3.
Where do Phil's and Leah's scenes take place?
A Street
A Field
A Wood
A House
Scenes between Leah and Phil take place in A Field. The featureless nature of these settings emphasises the universality of the play's themes
4.
When is the play set?
1980s
2000s
In the future
The time of the play is unspecified
The drama takes place in a self-contained world with very little reference to specifics of time or place. This technique creates the sense that the play deals with timeless issues
5.
Where is DNA set?
In a large city
In a rural village
In the suburbs
Anywhere in the UK
The geographical setting of the play is vague, with little mention of details which might specify a location. The characters' dialogue is clearly British, using words such as "postman", "head" for headteacher, "motorway" and "jumper", as well as making reference to Asda
6.
Scenes where the majority of the characters gather and decide on a plan of action take place in A Wood. What is significant about this setting?
The wood represents an open, public environment
The wood represents hope and growth
The wood represents a dark, more private environment
The wood represents escape from fears
The setting of the wood is most appropriate to the group's plotting, especially since it offers protection from adult eyes
7.
A Field. PHIL and LEAH, sitting

Complete silence.


How do these stage directions in the final scene of Act Three differ from previous scenes set in A Field?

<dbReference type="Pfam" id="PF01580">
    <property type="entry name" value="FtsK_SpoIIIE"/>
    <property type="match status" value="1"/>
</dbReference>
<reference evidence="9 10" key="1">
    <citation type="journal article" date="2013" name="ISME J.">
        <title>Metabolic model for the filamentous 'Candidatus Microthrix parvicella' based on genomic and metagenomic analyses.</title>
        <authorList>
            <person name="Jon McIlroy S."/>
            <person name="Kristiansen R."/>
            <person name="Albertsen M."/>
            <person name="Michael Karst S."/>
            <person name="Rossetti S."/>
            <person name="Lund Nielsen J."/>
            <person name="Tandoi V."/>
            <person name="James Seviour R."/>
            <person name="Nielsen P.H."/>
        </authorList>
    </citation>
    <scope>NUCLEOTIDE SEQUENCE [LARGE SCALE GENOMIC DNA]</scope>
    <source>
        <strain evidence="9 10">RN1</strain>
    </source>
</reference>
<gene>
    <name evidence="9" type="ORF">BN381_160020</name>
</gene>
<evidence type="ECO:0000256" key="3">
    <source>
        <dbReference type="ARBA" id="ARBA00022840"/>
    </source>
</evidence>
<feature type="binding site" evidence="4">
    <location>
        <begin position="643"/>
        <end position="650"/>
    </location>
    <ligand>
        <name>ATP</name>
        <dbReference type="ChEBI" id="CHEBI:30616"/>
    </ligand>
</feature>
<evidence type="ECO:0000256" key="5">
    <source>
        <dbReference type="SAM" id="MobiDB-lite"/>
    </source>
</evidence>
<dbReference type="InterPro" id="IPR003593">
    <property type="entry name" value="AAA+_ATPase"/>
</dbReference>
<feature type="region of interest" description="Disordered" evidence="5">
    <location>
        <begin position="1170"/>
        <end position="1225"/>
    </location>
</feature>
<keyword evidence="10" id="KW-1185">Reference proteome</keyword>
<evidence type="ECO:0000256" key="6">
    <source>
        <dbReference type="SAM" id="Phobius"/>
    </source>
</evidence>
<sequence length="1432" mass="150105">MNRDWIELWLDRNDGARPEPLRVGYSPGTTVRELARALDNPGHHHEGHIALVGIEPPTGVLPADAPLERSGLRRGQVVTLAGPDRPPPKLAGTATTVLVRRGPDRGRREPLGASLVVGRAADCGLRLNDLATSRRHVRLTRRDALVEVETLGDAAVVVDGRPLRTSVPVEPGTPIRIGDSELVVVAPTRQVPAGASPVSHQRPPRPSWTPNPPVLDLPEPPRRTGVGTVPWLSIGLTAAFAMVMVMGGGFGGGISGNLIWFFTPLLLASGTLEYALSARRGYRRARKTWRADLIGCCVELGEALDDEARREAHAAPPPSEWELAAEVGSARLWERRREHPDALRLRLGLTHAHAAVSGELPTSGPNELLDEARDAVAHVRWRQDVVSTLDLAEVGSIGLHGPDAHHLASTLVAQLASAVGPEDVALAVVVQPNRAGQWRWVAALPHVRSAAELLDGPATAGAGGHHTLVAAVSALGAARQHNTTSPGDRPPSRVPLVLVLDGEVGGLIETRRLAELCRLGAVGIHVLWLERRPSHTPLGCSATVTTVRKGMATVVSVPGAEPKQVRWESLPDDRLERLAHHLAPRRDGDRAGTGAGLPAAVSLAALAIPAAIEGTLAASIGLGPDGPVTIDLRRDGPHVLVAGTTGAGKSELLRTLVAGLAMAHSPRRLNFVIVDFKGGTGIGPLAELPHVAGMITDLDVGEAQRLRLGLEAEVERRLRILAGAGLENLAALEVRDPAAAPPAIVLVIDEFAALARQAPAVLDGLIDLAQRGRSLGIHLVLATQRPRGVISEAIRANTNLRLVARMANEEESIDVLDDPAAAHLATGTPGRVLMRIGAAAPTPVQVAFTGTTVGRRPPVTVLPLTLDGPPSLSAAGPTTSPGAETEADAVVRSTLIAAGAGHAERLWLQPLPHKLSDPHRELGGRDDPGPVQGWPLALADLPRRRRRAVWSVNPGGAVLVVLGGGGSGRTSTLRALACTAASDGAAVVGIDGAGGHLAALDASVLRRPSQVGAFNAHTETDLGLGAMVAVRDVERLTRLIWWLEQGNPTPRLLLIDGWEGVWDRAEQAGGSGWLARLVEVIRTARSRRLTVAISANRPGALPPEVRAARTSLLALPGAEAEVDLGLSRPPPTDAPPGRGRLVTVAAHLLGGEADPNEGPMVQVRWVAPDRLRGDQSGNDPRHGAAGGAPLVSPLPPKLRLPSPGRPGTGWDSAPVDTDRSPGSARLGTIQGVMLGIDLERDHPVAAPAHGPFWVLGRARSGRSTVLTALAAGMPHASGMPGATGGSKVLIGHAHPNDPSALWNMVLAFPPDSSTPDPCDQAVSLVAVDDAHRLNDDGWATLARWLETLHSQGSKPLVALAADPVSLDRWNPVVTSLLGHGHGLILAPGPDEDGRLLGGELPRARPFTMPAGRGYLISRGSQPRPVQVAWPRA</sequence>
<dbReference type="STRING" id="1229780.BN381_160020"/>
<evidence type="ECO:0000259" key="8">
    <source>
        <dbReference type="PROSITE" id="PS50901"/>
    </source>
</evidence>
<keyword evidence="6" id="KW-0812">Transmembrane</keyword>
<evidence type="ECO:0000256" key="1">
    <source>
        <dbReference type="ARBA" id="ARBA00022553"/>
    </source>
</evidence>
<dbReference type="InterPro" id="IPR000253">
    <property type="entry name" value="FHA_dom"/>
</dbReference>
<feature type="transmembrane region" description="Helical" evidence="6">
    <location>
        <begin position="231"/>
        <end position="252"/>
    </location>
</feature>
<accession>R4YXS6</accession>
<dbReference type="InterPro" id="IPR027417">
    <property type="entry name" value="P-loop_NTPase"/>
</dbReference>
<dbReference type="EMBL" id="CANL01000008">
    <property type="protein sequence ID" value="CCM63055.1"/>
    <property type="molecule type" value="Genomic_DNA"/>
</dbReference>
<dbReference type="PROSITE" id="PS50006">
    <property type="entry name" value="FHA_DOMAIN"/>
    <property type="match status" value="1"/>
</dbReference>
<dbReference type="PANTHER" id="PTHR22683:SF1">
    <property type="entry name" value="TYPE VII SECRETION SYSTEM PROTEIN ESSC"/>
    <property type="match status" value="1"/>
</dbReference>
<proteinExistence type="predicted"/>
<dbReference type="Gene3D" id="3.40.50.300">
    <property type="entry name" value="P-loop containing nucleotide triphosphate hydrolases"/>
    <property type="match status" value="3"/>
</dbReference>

Phil is sitting
Phil is eating
The silence is "complete"
There are no differences from previous scenes
For the first time, Leah is not speaking, nor about to speak. The "complete silence" signals a change in the relationship between the pair
8.
Where do Jan's and Mark's scenes take place?
A Street
A Field
A Wood
A Post Office
Each Act opens with a scene between Jan and Mark, set in A Street. Their dialogue in these scenes performs the function of a chorus, setting out essential information for the audience
9.
BRIAN: D'you ever feel like the trees are watching you?

What do the trees represent to Brian?
His guilt
Unknown threatening forces
The possibility that his lies will be discovered
All of the above
Brian perceives the trees as onlookers who are aware of the crushing guilt he feels. They might also represent threats to his safety: it was in the woods where Adam was left for dead and where Phil threatens to subject Brian to the same treatment
10.
Which of the following is correct of authority figures in the play?
Adult figures of authority are entirely lacking in the play
Adult figures of authority have an impact on events without having any on-stage roles to play
Adults are present in the play, although they have no authority over the characters
Adult authority features heavily in the play; characters are always concerned about appeasing adults
Some adults, most notably the police, are represented as authority figures who can affect the characters' futures. For the most part, however, adults are presented as easily manipulated, distant figures
Author:  Sheri Smith